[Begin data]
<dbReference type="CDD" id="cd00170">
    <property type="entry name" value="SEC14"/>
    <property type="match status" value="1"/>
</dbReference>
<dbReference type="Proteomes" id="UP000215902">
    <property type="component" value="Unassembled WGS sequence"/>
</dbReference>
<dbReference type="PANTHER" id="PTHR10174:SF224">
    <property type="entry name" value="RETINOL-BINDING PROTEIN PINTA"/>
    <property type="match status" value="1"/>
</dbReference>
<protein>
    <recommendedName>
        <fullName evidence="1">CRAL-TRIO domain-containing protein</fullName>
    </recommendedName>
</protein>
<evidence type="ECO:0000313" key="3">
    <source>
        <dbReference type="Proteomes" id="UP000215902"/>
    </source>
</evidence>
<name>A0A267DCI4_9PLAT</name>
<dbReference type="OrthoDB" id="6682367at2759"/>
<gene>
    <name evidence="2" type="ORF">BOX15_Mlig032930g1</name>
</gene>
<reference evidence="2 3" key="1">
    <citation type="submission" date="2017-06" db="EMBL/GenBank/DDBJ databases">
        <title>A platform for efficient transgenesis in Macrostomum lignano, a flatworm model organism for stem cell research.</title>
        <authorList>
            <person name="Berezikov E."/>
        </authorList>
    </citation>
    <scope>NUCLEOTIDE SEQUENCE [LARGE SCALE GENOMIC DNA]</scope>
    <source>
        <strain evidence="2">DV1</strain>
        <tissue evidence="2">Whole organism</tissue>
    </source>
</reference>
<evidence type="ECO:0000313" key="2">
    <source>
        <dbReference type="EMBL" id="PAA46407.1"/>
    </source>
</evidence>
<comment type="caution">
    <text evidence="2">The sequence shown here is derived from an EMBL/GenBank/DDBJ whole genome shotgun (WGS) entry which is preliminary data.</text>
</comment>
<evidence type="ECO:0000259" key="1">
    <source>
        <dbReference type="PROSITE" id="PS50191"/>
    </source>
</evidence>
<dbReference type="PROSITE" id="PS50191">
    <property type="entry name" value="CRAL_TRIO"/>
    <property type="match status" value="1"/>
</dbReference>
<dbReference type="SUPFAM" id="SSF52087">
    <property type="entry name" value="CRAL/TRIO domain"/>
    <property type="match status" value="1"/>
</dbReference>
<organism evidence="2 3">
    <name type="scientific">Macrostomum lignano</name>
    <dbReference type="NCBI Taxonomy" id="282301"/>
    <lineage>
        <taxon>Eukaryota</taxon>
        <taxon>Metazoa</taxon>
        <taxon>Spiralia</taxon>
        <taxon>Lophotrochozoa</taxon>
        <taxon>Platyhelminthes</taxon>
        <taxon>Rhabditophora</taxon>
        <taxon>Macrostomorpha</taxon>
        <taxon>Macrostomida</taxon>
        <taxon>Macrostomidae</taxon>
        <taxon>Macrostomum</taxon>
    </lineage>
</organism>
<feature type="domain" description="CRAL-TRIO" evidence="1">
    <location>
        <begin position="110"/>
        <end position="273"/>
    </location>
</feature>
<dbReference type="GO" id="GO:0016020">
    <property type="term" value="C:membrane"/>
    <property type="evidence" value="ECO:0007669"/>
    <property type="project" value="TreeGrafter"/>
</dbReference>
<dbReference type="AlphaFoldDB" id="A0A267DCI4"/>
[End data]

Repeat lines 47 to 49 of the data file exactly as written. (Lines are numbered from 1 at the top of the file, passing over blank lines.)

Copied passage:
</comment>
<evidence type="ECO:0000259" key="1">
    <source>